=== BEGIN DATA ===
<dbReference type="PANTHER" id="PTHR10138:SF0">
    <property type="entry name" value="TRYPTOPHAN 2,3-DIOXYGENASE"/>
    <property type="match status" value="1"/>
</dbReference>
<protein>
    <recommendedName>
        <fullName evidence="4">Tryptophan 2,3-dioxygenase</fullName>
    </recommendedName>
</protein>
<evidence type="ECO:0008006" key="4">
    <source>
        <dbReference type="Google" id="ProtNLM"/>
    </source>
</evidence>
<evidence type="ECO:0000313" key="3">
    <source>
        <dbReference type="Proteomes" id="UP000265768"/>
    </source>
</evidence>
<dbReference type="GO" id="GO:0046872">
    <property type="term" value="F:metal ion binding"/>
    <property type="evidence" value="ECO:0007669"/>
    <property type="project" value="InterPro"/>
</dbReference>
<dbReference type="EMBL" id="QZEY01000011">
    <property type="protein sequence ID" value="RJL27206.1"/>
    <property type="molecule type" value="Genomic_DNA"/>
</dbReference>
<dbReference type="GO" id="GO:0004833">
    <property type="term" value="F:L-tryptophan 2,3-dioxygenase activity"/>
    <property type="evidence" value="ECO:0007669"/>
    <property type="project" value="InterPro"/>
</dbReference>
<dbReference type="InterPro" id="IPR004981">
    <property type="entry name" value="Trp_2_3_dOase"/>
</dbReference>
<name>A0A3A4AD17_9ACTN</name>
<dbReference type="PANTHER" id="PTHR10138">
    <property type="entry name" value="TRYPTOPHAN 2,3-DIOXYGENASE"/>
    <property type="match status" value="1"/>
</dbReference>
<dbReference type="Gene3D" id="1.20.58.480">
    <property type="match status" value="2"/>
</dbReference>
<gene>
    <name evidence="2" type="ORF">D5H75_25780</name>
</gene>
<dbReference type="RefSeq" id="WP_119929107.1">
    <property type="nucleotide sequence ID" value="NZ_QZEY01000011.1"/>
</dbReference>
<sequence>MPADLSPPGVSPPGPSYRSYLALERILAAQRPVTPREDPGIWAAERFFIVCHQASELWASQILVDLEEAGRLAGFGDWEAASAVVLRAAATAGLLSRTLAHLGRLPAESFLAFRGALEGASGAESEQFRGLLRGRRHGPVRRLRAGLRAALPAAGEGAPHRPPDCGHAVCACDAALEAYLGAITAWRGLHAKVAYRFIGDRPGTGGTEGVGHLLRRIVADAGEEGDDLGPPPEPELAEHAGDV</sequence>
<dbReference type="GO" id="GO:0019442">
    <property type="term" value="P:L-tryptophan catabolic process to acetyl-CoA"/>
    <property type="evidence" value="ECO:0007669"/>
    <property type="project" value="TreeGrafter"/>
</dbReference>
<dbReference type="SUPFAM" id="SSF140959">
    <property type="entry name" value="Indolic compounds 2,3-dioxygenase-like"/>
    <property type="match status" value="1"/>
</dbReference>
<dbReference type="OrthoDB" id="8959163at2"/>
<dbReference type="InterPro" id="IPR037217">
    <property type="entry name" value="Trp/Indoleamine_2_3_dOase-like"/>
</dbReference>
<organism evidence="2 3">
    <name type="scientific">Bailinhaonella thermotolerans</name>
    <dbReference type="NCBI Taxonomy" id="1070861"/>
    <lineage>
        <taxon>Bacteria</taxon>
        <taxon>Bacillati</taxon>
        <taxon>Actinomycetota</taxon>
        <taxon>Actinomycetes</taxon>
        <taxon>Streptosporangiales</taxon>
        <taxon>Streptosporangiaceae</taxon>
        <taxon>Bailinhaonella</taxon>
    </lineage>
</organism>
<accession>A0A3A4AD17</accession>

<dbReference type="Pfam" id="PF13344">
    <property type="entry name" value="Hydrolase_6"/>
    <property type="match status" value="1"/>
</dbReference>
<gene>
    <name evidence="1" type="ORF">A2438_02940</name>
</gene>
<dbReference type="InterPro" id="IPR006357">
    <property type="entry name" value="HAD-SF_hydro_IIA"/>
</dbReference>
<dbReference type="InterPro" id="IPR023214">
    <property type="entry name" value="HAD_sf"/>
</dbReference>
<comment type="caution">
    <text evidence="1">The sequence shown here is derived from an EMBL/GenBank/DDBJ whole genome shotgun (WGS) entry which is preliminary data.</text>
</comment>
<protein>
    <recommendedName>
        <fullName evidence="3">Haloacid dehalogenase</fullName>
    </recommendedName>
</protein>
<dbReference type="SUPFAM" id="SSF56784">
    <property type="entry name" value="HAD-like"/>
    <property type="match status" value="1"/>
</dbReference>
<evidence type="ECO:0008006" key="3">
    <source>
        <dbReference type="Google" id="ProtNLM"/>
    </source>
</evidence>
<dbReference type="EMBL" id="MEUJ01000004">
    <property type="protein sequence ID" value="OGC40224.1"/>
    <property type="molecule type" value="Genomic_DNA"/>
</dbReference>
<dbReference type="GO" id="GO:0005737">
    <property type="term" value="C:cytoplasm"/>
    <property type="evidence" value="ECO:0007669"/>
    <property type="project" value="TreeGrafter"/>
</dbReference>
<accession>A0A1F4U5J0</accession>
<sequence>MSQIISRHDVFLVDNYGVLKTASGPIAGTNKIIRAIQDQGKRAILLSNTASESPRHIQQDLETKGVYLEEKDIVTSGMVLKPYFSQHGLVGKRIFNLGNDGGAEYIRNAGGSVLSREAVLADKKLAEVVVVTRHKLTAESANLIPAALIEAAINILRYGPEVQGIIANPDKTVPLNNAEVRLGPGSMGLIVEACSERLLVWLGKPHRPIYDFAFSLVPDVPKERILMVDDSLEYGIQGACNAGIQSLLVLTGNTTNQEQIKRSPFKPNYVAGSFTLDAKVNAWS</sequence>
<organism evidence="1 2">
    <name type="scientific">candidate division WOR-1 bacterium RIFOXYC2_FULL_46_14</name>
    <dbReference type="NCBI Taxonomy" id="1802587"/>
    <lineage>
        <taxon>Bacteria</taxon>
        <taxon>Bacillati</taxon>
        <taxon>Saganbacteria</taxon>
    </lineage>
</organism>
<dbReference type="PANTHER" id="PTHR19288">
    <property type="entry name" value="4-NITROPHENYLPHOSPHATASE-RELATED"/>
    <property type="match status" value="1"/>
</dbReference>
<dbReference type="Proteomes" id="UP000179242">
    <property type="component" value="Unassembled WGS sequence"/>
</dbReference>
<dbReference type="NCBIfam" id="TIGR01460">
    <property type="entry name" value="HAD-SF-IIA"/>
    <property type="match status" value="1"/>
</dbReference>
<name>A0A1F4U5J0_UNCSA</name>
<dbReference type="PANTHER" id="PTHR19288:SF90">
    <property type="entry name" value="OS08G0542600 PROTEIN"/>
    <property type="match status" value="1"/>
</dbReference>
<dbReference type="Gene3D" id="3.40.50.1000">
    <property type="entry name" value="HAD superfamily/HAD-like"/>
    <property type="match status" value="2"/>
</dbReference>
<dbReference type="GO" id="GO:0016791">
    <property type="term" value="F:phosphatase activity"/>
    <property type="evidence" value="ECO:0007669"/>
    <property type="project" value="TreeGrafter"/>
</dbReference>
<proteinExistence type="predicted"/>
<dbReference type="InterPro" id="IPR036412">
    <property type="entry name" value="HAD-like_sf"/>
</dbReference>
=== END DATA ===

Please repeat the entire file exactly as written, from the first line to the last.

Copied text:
<dbReference type="PANTHER" id="PTHR10138:SF0">
    <property type="entry name" value="TRYPTOPHAN 2,3-DIOXYGENASE"/>
    <property type="match status" value="1"/>
</dbReference>
<protein>
    <recommendedName>
        <fullName evidence="4">Tryptophan 2,3-dioxygenase</fullName>
    </recommendedName>
</protein>
<evidence type="ECO:0008006" key="4">
    <source>
        <dbReference type="Google" id="ProtNLM"/>
    </source>
</evidence>
<evidence type="ECO:0000313" key="3">
    <source>
        <dbReference type="Proteomes" id="UP000265768"/>
    </source>
</evidence>
<dbReference type="GO" id="GO:0046872">
    <property type="term" value="F:metal ion binding"/>
    <property type="evidence" value="ECO:0007669"/>
    <property type="project" value="InterPro"/>
</dbReference>
<dbReference type="EMBL" id="QZEY01000011">
    <property type="protein sequence ID" value="RJL27206.1"/>
    <property type="molecule type" value="Genomic_DNA"/>
</dbReference>
<dbReference type="GO" id="GO:0004833">
    <property type="term" value="F:L-tryptophan 2,3-dioxygenase activity"/>
    <property type="evidence" value="ECO:0007669"/>
    <property type="project" value="InterPro"/>
</dbReference>
<dbReference type="InterPro" id="IPR004981">
    <property type="entry name" value="Trp_2_3_dOase"/>
</dbReference>
<name>A0A3A4AD17_9ACTN</name>
<dbReference type="PANTHER" id="PTHR10138">
    <property type="entry name" value="TRYPTOPHAN 2,3-DIOXYGENASE"/>
    <property type="match status" value="1"/>
</dbReference>
<dbReference type="Gene3D" id="1.20.58.480">
    <property type="match status" value="2"/>
</dbReference>
<gene>
    <name evidence="2" type="ORF">D5H75_25780</name>
</gene>
<dbReference type="RefSeq" id="WP_119929107.1">
    <property type="nucleotide sequence ID" value="NZ_QZEY01000011.1"/>
</dbReference>
<sequence>MPADLSPPGVSPPGPSYRSYLALERILAAQRPVTPREDPGIWAAERFFIVCHQASELWASQILVDLEEAGRLAGFGDWEAASAVVLRAAATAGLLSRTLAHLGRLPAESFLAFRGALEGASGAESEQFRGLLRGRRHGPVRRLRAGLRAALPAAGEGAPHRPPDCGHAVCACDAALEAYLGAITAWRGLHAKVAYRFIGDRPGTGGTEGVGHLLRRIVADAGEEGDDLGPPPEPELAEHAGDV</sequence>
<dbReference type="GO" id="GO:0019442">
    <property type="term" value="P:L-tryptophan catabolic process to acetyl-CoA"/>
    <property type="evidence" value="ECO:0007669"/>
    <property type="project" value="TreeGrafter"/>
</dbReference>
<dbReference type="SUPFAM" id="SSF140959">
    <property type="entry name" value="Indolic compounds 2,3-dioxygenase-like"/>
    <property type="match status" value="1"/>
</dbReference>
<dbReference type="OrthoDB" id="8959163at2"/>
<dbReference type="InterPro" id="IPR037217">
    <property type="entry name" value="Trp/Indoleamine_2_3_dOase-like"/>
</dbReference>
<organism evidence="2 3">
    <name type="scientific">Bailinhaonella thermotolerans</name>
    <dbReference type="NCBI Taxonomy" id="1070861"/>
    <lineage>
        <taxon>Bacteria</taxon>
        <taxon>Bacillati</taxon>
        <taxon>Actinomycetota</taxon>
        <taxon>Actinomycetes</taxon>
        <taxon>Streptosporangiales</taxon>
        <taxon>Streptosporangiaceae</taxon>
        <taxon>Bailinhaonella</taxon>
    </lineage>
</organism>
<accession>A0A3A4AD17</accession>

<dbReference type="Pfam" id="PF13344">
    <property type="entry name" value="Hydrolase_6"/>
    <property type="match status" value="1"/>
</dbReference>
<gene>
    <name evidence="1" type="ORF">A2438_02940</name>
</gene>
<dbReference type="InterPro" id="IPR006357">
    <property type="entry name" value="HAD-SF_hydro_IIA"/>
</dbReference>
<dbReference type="InterPro" id="IPR023214">
    <property type="entry name" value="HAD_sf"/>
</dbReference>
<comment type="caution">
    <text evidence="1">The sequence shown here is derived from an EMBL/GenBank/DDBJ whole genome shotgun (WGS) entry which is preliminary data.</text>
</comment>
<protein>
    <recommendedName>
        <fullName evidence="3">Haloacid dehalogenase</fullName>
    </recommendedName>
</protein>
<dbReference type="SUPFAM" id="SSF56784">
    <property type="entry name" value="HAD-like"/>
    <property type="match status" value="1"/>
</dbReference>
<evidence type="ECO:0008006" key="3">
    <source>
        <dbReference type="Google" id="ProtNLM"/>
    </source>
</evidence>
<dbReference type="EMBL" id="MEUJ01000004">
    <property type="protein sequence ID" value="OGC40224.1"/>
    <property type="molecule type" value="Genomic_DNA"/>
</dbReference>
<dbReference type="GO" id="GO:0005737">
    <property type="term" value="C:cytoplasm"/>
    <property type="evidence" value="ECO:0007669"/>
    <property type="project" value="TreeGrafter"/>
</dbReference>
<accession>A0A1F4U5J0</accession>
<sequence>MSQIISRHDVFLVDNYGVLKTASGPIAGTNKIIRAIQDQGKRAILLSNTASESPRHIQQDLETKGVYLEEKDIVTSGMVLKPYFSQHGLVGKRIFNLGNDGGAEYIRNAGGSVLSREAVLADKKLAEVVVVTRHKLTAESANLIPAALIEAAINILRYGPEVQGIIANPDKTVPLNNAEVRLGPGSMGLIVEACSERLLVWLGKPHRPIYDFAFSLVPDVPKERILMVDDSLEYGIQGACNAGIQSLLVLTGNTTNQEQIKRSPFKPNYVAGSFTLDAKVNAWS</sequence>
<organism evidence="1 2">
    <name type="scientific">candidate division WOR-1 bacterium RIFOXYC2_FULL_46_14</name>
    <dbReference type="NCBI Taxonomy" id="1802587"/>
    <lineage>
        <taxon>Bacteria</taxon>
        <taxon>Bacillati</taxon>
        <taxon>Saganbacteria</taxon>
    </lineage>
</organism>
<dbReference type="PANTHER" id="PTHR19288">
    <property type="entry name" value="4-NITROPHENYLPHOSPHATASE-RELATED"/>
    <property type="match status" value="1"/>
</dbReference>
<dbReference type="Proteomes" id="UP000179242">
    <property type="component" value="Unassembled WGS sequence"/>
</dbReference>
<dbReference type="NCBIfam" id="TIGR01460">
    <property type="entry name" value="HAD-SF-IIA"/>
    <property type="match status" value="1"/>
</dbReference>
<name>A0A1F4U5J0_UNCSA</name>
<dbReference type="PANTHER" id="PTHR19288:SF90">
    <property type="entry name" value="OS08G0542600 PROTEIN"/>
    <property type="match status" value="1"/>
</dbReference>
<dbReference type="Gene3D" id="3.40.50.1000">
    <property type="entry name" value="HAD superfamily/HAD-like"/>
    <property type="match status" value="2"/>
</dbReference>
<dbReference type="GO" id="GO:0016791">
    <property type="term" value="F:phosphatase activity"/>
    <property type="evidence" value="ECO:0007669"/>
    <property type="project" value="TreeGrafter"/>
</dbReference>
<proteinExistence type="predicted"/>
<dbReference type="InterPro" id="IPR036412">
    <property type="entry name" value="HAD-like_sf"/>
</dbReference>